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Panel 31. New masculinities and the remaking of the proper home


  • Teresa Caldeira, University of California, Berkeley and NEV-USP –Center for the Study of Violence, University of São Paulo


Deep transformations have been reshuffling entrenched formations of class inequalities, gender hierarchies, and racial discrimination in peripheries of the global south, and affecting the dynamics of urban life.

Family and household arrangements are at the core of these transformations and include: smaller families; more women-headed households; growing number of solo mothers (women who raise children by themselves); increasing same-sex households; and changes in popular housing markets with increasing rentals and decreasing autoconstruction. These transformations affect imaginaries of the proper home and practices of inhabiting urban peripheries. Feminist scholars have led in exploring these issues, often highlighting women’s agency. In this panel, we want to explore the articulation of new masculinities. We suggest four scenarios as starting points for our inquiries.

  1. The twentieth century common idea of a man’s role as the provider for a family/household seems to be undergoing radical reshuffling. While women have expanded their participation in labor markets, transformations in the structure of labor markets have affected the offer of stable and relatively well-paid blue-collar jobs for men, undermining the idea of a “proper job” with a fixed salary. What are the new masculinities forged to replace the once dominant idea of the male worker as provider?
  2. As women increasingly head households, join the labor market, and decide to raise children solo, conceptions of fatherhood are affected. Solo motherhood is accompanied by absent fatherhood. What are the new configurations of fatherhood in contexts in which the autonomy of women is accentuated and in which fathers and children may not share the same home?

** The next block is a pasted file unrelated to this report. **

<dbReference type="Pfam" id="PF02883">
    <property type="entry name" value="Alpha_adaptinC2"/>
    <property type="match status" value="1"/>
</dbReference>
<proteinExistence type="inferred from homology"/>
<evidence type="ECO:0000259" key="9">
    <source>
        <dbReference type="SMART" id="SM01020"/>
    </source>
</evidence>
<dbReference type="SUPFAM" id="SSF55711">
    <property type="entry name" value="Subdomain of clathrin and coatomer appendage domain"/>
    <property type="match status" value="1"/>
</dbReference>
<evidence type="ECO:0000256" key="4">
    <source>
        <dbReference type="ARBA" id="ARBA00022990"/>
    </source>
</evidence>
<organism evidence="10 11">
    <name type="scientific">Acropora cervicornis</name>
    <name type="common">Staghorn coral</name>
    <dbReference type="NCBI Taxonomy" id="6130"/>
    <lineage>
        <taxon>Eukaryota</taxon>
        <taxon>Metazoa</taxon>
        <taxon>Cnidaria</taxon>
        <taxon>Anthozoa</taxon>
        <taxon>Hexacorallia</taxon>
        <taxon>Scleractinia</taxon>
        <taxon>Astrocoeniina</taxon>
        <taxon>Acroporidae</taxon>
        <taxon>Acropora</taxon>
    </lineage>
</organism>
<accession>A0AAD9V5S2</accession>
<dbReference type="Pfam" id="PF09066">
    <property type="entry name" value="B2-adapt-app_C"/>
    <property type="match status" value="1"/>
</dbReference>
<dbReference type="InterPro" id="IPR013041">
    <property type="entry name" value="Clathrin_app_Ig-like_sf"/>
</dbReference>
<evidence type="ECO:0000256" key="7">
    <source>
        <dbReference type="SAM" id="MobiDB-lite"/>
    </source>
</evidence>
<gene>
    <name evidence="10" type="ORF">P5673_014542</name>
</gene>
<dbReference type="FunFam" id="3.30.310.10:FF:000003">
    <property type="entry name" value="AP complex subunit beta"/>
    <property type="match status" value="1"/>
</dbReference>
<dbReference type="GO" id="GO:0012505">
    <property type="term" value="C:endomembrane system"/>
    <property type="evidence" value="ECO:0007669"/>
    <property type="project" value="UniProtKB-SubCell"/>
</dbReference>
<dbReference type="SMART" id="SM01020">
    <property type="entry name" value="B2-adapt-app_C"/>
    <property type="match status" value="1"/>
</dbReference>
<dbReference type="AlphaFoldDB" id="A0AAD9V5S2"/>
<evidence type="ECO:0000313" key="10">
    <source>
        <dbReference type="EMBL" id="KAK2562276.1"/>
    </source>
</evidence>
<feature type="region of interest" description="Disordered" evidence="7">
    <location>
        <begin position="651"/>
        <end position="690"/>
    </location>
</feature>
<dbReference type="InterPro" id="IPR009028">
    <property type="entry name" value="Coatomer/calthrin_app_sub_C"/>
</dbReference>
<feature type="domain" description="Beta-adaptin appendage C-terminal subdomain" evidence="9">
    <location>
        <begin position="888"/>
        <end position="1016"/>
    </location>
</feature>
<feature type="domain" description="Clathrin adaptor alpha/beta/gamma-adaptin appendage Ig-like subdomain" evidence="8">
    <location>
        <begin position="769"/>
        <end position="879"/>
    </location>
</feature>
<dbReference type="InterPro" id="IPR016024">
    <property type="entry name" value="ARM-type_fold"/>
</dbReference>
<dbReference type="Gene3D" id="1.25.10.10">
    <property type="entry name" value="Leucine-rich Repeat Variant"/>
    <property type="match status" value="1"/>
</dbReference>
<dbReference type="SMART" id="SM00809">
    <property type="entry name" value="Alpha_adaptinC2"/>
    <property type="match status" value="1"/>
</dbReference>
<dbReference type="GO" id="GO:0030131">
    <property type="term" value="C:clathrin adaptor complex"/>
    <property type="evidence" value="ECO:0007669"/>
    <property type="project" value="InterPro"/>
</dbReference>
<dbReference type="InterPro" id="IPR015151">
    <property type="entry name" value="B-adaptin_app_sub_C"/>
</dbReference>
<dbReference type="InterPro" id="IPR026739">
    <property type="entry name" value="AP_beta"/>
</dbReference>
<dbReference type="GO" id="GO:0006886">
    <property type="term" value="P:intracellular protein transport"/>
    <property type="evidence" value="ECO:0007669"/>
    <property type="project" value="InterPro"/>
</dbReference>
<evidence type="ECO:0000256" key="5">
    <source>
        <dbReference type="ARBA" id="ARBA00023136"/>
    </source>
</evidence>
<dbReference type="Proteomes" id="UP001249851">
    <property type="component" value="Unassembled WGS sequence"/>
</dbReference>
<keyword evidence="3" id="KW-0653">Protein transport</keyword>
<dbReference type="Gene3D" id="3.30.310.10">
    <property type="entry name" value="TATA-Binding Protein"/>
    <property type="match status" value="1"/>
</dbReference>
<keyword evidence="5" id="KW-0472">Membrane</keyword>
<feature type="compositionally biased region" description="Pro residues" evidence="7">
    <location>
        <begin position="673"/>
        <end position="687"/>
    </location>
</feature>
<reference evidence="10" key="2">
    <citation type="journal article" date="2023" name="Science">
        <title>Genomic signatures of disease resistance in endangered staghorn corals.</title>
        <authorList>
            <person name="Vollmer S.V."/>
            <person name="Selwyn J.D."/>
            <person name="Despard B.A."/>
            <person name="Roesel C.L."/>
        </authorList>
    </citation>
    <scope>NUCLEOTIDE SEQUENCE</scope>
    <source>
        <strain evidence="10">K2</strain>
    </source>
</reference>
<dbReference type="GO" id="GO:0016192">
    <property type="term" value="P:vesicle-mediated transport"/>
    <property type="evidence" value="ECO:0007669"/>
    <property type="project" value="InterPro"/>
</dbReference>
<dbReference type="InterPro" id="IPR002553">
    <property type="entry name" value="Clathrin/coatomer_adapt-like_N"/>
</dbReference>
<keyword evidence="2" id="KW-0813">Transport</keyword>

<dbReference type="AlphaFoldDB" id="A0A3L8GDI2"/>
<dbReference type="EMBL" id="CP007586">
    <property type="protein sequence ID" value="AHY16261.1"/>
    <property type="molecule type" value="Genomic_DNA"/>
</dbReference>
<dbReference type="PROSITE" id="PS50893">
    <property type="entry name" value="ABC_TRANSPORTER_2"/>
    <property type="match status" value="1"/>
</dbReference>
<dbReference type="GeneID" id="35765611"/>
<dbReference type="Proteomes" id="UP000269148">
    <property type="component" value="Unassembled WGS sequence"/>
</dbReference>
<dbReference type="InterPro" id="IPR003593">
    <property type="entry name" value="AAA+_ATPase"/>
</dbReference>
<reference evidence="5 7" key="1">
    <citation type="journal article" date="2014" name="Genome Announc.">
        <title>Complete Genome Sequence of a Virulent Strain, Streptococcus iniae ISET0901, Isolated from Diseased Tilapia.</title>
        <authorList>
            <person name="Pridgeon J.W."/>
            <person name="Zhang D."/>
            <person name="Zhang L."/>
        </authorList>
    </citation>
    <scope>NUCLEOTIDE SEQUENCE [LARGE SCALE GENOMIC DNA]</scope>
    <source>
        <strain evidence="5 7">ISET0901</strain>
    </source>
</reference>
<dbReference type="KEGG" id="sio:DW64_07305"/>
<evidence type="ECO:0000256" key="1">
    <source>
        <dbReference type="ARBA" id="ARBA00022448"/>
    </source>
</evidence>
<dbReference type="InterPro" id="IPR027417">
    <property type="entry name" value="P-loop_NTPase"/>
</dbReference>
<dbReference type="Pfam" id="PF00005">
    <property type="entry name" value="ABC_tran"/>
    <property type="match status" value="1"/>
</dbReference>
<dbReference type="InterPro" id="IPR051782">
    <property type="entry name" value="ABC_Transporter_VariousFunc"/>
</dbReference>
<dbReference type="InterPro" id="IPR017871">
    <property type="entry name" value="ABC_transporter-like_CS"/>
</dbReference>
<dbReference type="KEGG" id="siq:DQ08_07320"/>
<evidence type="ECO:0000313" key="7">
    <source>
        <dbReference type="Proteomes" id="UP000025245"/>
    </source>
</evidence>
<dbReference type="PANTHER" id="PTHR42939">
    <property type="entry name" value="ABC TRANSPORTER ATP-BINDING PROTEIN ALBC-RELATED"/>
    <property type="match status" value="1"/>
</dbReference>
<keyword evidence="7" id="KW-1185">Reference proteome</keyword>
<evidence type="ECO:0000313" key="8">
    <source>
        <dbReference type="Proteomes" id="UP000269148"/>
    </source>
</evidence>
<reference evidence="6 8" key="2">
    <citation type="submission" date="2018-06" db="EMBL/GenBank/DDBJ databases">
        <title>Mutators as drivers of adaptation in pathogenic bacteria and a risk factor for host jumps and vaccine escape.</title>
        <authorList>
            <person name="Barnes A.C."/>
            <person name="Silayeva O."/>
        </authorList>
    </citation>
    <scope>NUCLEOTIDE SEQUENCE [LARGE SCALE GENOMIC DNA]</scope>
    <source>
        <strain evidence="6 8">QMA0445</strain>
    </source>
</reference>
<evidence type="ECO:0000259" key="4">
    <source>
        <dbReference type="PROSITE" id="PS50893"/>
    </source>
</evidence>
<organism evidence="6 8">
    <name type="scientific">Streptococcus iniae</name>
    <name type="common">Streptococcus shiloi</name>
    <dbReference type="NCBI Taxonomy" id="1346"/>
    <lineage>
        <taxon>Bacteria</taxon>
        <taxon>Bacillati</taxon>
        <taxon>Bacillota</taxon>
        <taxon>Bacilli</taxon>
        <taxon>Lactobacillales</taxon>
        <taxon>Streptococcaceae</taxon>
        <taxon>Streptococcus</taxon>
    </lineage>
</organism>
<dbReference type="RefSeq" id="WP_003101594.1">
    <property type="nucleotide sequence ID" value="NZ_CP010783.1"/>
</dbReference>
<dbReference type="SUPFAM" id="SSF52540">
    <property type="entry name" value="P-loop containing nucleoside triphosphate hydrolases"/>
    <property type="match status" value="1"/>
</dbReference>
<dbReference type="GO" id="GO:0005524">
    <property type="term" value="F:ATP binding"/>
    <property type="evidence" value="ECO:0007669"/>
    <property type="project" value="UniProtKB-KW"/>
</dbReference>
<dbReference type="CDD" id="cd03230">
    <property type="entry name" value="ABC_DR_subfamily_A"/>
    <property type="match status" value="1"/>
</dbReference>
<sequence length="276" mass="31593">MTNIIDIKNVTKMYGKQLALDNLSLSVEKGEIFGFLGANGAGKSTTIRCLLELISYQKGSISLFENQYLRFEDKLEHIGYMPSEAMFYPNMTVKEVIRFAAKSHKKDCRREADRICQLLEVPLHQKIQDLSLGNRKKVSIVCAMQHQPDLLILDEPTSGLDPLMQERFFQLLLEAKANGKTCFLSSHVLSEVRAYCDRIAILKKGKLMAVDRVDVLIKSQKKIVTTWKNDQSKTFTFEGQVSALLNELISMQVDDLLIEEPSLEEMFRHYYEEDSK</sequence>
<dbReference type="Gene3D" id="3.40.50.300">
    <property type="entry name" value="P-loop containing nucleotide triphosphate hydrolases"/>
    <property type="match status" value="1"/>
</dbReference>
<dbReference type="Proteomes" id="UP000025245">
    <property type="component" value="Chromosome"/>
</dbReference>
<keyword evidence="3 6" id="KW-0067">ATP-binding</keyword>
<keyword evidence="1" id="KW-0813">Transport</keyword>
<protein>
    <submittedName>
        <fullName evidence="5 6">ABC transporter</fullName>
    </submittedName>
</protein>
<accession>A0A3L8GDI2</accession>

3. Conservatism is growing widely and gender roles and the family are at the core of any conservative agenda. In many places, this agenda is advanced by religious groups, such as neo-Pentecostals, who enforce views of masculinity that entrench the hierarchies that women’s new practices disrupt. Simultaneously, aggressive and violent forms of masculinity are legitimized, for example in the contexts of organized crime, policing, and vigilantism. How are conservative/aggressive masculinities transforming?
  4. Race is a crucial factor in the above-mentioned transformations. In Brazil, for example, around 60% of solo mothers are black. Black men are the majority of homicide victims, and of those incarcerated, meaning distance from children is not a matter of choice. Fathers’ forced and violent absence affects the dynamics of families, household composition, and introduces specific anxieties and fears. What does it mean to be a black father?

For a while, the proper home in the peripheries of many cities of the global south was an autoconstructed house inhabited by a nuclear family. How is the proper home characterized in scenarios of reconfigured masculinities – and femininities?

We especially welcome studies that address the questions above, anywhere in the world, but we are open to a large spectrum of analyses that consider the broader theme of configurations of new masculinities.

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